A Lottery for Tennessee? / #1
By: Rubel Shelly

The Constitution of the State of Tennessee prohibits lotteries. The people who wrote that anti-lottery legislation didnít do so in a vacuum. Many of them were poker-playing, horse-racing, put-money-on-something-occasionally gamblers. They werenít prudes trying to take the fun out of othersí lives.

So why did those framers of our state charter write the document that way?

They had enough knowledge of gambling generally to know that it is an unsavory business. It invites corruption. (Think about Tennesseeís experience with bingo only a few years back.) It preys on human weakness. (Greed.) It lures societyís most vulnerable. (The poor and less-educated play lotteries far more heavily.) And it encourages people to trust luck over hard work and responsibility, to pin their hopes on quick wealth over frugality and saving.

The people who drafted that document believed the new State of Tennessee would be better served by people who worked, saved, and eliminated debt than by people who dreamed of instant wealth from games of chance. Have things really changed that much? Have we discovered that the reverse is better? Hardly!

But canít we have both? Canít hard-working, responsible citizens plink down a few dollars occasionally on a game of chance without abandoning their principled lifestyle? Of course they can. But that is another reason our state constitution is written as it is.

The officials who drafted that document believed it would be wrong for them to give official encouragement Ė and downright wicked to provide enticement Ė for citizens to pursue frequent and persistent gambling. Ten dollars on my ability to shoot straighter than you is quite different from instant-win lottery tickets in $20- to $60- to $100-packets at grocery stores, gas stations, and free-standing kiosks all over the state!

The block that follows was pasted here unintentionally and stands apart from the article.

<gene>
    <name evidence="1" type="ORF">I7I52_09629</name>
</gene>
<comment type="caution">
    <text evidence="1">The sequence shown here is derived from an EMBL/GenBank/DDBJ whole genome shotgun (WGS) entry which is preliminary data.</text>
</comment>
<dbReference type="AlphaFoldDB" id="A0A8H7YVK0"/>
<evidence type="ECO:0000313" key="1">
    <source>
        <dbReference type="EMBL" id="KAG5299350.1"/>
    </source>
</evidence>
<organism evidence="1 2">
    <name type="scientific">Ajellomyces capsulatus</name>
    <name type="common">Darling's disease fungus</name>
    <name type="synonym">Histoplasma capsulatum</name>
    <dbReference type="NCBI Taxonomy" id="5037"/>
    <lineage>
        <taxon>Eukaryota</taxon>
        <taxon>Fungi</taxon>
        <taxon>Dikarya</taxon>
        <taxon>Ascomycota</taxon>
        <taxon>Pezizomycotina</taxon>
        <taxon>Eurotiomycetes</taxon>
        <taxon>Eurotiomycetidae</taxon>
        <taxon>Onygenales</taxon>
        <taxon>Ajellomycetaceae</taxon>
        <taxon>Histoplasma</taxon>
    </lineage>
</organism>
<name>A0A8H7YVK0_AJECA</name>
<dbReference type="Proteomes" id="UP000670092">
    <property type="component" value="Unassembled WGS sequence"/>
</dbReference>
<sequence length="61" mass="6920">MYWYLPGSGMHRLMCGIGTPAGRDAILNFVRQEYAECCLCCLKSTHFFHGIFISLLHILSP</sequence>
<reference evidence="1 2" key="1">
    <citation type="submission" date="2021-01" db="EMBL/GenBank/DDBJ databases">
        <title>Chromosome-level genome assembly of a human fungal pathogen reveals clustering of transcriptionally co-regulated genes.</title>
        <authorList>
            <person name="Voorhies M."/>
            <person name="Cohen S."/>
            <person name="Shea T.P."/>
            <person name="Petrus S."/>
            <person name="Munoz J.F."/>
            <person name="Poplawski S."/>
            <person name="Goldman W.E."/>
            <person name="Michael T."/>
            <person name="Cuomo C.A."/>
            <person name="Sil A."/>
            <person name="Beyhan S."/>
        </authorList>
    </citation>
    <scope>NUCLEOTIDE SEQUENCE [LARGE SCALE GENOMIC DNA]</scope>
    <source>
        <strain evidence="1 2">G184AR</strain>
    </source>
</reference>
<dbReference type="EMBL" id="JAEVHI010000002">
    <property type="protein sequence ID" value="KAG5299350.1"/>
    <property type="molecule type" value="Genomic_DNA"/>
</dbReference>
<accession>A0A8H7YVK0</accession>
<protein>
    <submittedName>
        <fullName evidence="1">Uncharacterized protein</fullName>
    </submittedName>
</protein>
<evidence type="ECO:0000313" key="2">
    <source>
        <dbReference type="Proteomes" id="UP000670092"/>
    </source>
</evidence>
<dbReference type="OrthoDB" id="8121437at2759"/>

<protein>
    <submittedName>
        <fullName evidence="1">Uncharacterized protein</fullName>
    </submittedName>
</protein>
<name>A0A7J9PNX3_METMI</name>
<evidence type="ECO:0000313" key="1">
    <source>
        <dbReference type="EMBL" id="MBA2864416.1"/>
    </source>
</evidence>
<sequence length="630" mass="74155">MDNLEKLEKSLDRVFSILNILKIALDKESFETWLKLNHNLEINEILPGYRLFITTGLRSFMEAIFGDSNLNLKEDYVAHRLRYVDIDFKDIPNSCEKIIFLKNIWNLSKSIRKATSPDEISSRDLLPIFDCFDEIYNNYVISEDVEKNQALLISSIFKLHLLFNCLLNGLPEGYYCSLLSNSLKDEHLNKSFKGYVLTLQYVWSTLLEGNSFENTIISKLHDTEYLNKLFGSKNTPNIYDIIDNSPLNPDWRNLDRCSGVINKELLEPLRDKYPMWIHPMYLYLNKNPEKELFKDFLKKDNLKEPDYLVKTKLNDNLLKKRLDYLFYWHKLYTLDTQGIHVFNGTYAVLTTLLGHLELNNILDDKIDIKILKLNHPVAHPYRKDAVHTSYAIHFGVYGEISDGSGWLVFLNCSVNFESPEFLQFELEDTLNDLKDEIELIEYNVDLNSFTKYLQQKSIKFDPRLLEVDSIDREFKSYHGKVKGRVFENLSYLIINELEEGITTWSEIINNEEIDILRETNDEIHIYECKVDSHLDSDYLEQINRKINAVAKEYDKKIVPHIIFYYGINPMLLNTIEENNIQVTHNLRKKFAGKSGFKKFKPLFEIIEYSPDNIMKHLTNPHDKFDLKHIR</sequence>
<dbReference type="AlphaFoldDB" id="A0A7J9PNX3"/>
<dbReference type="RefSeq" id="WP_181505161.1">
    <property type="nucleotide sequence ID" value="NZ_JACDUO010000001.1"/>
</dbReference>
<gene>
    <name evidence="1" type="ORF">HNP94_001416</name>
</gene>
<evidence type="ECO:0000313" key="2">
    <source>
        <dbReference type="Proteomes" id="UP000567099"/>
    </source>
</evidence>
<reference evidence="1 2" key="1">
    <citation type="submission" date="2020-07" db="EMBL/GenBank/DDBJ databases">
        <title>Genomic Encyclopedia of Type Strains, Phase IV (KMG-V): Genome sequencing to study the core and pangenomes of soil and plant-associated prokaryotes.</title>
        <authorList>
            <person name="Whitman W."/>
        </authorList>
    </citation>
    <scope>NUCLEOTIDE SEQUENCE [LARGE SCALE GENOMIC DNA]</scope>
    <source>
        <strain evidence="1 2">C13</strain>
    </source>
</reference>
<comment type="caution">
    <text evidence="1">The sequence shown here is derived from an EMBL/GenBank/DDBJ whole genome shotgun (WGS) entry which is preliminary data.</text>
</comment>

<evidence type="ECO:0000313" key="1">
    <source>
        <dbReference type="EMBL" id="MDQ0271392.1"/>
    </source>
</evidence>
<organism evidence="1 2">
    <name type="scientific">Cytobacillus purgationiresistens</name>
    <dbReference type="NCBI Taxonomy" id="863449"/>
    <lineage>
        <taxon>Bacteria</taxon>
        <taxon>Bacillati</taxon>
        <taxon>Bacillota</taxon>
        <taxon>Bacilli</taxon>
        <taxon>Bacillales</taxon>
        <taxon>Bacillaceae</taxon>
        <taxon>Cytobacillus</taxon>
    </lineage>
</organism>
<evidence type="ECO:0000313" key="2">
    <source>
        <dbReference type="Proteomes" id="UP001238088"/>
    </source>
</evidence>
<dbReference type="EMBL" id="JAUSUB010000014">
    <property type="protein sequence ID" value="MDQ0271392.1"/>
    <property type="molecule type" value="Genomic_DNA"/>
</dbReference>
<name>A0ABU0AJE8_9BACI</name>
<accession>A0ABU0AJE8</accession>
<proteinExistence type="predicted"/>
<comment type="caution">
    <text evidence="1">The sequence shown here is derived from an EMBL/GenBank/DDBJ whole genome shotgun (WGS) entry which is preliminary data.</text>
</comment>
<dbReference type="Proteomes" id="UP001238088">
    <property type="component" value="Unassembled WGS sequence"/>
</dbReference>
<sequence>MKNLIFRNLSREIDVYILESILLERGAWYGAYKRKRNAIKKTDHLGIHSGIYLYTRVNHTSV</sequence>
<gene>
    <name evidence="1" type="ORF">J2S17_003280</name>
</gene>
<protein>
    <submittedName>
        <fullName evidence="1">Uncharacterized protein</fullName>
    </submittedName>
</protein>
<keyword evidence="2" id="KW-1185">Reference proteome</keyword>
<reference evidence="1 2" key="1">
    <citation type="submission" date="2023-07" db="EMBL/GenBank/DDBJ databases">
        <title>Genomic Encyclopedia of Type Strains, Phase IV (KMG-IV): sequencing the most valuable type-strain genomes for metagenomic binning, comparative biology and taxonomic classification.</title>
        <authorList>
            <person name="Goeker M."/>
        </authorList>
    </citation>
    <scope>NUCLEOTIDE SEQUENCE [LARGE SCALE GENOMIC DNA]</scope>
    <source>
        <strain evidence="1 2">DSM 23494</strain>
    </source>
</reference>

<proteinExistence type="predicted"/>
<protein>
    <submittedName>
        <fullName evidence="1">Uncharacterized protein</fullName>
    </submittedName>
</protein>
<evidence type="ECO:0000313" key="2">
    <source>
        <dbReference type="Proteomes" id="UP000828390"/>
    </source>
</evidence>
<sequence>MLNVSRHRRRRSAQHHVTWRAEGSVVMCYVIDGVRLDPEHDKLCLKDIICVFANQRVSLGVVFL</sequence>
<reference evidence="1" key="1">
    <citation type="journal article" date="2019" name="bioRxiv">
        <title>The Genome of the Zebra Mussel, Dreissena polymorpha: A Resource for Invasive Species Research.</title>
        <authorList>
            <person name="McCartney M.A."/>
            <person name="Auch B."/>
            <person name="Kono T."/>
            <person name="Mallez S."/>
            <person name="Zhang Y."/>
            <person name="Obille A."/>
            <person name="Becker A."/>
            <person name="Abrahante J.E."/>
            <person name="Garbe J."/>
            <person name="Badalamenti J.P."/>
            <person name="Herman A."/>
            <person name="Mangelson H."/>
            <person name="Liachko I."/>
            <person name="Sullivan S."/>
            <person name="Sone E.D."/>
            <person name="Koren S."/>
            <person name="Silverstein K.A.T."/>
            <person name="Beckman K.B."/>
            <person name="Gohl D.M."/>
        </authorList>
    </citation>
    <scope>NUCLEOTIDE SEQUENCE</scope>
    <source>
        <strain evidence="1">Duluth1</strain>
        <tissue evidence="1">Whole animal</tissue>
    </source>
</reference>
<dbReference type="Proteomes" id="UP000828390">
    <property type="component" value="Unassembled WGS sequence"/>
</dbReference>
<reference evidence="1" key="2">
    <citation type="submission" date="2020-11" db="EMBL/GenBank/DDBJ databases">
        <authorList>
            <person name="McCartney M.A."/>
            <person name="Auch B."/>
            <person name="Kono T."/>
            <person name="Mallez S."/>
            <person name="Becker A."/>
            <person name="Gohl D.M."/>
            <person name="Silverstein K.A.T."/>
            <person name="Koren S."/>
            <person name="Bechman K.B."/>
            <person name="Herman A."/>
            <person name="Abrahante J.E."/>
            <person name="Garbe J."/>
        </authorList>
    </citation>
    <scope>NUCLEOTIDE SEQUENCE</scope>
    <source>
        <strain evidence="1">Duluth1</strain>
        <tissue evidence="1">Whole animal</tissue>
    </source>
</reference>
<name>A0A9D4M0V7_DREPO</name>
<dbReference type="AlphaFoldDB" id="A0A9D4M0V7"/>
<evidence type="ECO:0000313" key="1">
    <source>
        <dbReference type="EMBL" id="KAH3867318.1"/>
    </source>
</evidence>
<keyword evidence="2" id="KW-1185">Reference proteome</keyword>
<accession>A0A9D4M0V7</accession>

They werenít Bible-thumpers who tried to prove that Christian Scripture said anyone who bought a lottery ticket would go to hell. They simply believed that systematic gambling programs were not in the public interest. So they apparently reasoned it would be unethical to put the state in the business of encouraging such behavior.

ďStates ought not to be in the business of lotteries,Ē says Howard J. Shaffer, director of the division on addictions at Harvard Medical School and a premier researcher on gambling. ďIt is a conflict of interest. States are here to protect and serve.Ē

The original vision for the State of Tennessee was clearer than the one being offered voters in November. We are being asked to change our constitution, legalize a state lottery, and put Tennessee into the business of trying to make something that is clearly bad for people look good to them.

Iím voting against it. Iím mailing a contribution to Gambling Free Tennessee Inc. (P.O. Box 150871, Nashville, TN 37215) immediately. And Iím asking you to help defeat the lottery proposal as well.

The $40-billion lottery industry needs to expand, lure more players, and maintain its profitability. It has targeted Tennessee. The goal is not to build us better roads, fight crime, or educate our children but to lure our most vulnerable citizens into a trap the writers of our stateís constitution saw only too clearly.

I think they were wise. I hope we donít undo their ban on state-sponsored gambling.